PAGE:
capacitacion_amazonas

LUTW training Locals of the Peruvian Amazon

by Luis Montano

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LUTW's approach to community development

Community development empowers residence to come together and work towards effective change derived from long-term solutions. It’s building capacity and is an integral piece of sustainable development. LUTW’s initial steps in project planning is to identify key locals who will participate, learn and grow with us, in the field of renewable energy. This is important for many reasons. For our Amazon projects, LUTW held an initial training session in the community of  Santa Maria de Nieva, hosted by a local convention centre.  The  objective: to build knowledge capacity around the importance of the technical maintenance of solar photovoltaic systems in the Santiago River basin, in order to maintain the longevity of their power. Seven technicians showed interest in learning and contributing to the development of their communities and attended our training session. Many of them already had a basic understanding of this technology and were able to quickly retain the electrical and photovoltaic principles. Some participants already had some previous installation experience and a few technicians even had their own systems at home. Many came from technical backgrounds such as electrical, construction and carpentry but they were all ready to absorb a new skill that would help their communities and families.

Solar energy is everyone's power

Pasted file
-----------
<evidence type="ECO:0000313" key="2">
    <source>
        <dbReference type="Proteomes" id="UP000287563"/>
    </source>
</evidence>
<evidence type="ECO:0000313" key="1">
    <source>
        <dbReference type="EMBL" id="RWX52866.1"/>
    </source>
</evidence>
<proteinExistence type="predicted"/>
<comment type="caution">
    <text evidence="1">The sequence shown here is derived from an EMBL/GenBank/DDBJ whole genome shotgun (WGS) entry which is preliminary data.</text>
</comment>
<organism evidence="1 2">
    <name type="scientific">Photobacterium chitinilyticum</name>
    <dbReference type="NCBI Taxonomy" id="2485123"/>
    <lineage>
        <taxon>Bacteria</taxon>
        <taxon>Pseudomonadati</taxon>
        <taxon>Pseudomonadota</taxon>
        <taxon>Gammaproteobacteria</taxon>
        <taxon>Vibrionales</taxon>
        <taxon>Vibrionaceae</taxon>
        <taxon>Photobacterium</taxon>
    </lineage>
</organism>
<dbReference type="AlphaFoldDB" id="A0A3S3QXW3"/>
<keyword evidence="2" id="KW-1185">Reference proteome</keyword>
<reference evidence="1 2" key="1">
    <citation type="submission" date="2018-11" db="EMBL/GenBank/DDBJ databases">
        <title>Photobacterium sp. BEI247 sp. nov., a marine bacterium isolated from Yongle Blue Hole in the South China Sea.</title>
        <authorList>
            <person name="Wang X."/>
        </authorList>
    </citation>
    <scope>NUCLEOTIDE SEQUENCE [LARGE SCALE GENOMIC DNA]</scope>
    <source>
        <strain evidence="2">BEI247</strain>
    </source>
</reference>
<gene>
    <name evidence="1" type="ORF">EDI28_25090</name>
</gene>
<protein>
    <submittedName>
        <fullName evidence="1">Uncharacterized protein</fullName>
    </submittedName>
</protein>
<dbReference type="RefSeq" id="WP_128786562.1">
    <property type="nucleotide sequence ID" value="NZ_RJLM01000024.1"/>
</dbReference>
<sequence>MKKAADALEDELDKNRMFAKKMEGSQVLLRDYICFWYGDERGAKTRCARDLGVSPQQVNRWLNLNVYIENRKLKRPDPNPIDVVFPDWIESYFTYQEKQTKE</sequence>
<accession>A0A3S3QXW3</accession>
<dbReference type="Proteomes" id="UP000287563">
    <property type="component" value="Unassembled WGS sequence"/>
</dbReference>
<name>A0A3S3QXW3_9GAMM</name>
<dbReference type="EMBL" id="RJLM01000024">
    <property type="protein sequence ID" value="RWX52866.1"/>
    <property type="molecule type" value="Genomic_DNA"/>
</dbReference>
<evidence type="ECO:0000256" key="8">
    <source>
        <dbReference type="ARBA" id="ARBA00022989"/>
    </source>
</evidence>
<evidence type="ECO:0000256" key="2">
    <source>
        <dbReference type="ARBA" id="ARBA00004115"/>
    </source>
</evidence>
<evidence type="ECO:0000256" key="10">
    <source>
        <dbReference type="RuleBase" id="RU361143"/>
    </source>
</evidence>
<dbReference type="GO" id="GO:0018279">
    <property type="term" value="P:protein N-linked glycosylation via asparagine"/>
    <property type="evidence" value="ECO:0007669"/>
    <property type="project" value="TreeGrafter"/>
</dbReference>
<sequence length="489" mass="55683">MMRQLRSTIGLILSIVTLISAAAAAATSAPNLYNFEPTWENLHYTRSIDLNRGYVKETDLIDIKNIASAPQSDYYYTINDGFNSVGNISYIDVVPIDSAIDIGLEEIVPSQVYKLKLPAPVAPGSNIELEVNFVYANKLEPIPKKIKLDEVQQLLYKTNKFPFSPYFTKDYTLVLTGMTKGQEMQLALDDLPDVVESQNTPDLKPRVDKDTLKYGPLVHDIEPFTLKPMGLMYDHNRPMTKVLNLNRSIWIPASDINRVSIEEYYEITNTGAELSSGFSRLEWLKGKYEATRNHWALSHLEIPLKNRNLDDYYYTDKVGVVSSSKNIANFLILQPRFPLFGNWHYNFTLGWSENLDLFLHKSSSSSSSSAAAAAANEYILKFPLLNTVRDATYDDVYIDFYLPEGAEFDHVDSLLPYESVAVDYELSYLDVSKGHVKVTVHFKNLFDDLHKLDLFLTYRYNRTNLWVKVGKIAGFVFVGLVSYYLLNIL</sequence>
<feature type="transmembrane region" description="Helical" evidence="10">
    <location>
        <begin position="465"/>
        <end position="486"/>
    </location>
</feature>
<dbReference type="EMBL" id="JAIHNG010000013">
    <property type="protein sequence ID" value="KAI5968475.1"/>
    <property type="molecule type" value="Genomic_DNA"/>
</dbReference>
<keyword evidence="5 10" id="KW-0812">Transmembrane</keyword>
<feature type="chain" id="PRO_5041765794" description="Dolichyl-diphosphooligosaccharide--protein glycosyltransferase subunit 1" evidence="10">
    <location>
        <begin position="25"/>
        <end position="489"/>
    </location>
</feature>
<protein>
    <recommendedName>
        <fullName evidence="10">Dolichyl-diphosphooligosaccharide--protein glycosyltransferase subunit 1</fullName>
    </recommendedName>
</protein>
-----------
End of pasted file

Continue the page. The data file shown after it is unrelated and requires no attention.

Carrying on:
The training sessions were implemented through LUTW’s training and education pillar and based on the off-grid photovoltaic systems manual developed specifically for training local technicians. The session is divided into three parts:

  1. A theoretical overview of photovoltaic systems. Technicians learn about the physical occurrence of power generation through the use of solar panels and how to design basic electrical circuits in the small-scale context. 
  2. Practical technical skills exercises.  This consists of a series of practical exercises to teach technical skills, such as cable identification and management, simple electrical installations, and identify wiring errors. For example, one exercise consists of an electrical circuit simulating the most common installation errors which then the technicians have to find and fix the problems with the circuit. 
  3. Hands-on installation experience.  The best part! The newly trained technicians join us on our next project installation which in this case, covered a 28 day span with 6 schools in the Amazon. Over the span of 28 days they had to apply what they had learned in the classroom to the 6 school projects and demonstrate their ability in the skills they had been taught. When LUTW runs a volunteer installation project, the technicians train beside the volunteers, making one cohesive team. To ensure hands-on training in all area’s of the installation, we divide everyone into three teams: the electrical box team, the solar panel team, and the wiring team. The technicians then rotate between the area’s, gaining valuable insight and experience into the completed installation process all with the guidance of the LUTW team. The efficient nature of these projects made for a rapid learning curve, but with each installation the trainees improved in both quality and speed.